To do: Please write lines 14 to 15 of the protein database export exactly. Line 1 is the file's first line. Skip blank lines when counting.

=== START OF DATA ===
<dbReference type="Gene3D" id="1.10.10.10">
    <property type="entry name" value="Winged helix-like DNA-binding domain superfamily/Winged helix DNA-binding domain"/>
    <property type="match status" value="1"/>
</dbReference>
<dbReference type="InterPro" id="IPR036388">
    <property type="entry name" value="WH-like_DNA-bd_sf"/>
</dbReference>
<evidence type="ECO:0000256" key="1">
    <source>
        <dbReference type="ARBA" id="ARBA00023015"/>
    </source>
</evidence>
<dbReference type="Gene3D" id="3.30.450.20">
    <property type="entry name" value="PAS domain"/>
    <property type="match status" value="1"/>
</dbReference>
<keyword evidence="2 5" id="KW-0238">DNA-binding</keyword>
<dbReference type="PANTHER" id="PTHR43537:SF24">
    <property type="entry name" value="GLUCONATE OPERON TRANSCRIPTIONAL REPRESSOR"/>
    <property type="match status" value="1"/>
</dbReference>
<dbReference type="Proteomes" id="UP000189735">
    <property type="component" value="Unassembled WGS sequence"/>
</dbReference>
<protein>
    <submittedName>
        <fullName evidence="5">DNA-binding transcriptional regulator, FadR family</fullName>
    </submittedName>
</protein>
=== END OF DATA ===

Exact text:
    <property type="entry name" value="PAS domain"/>
    <property type="match status" value="1"/>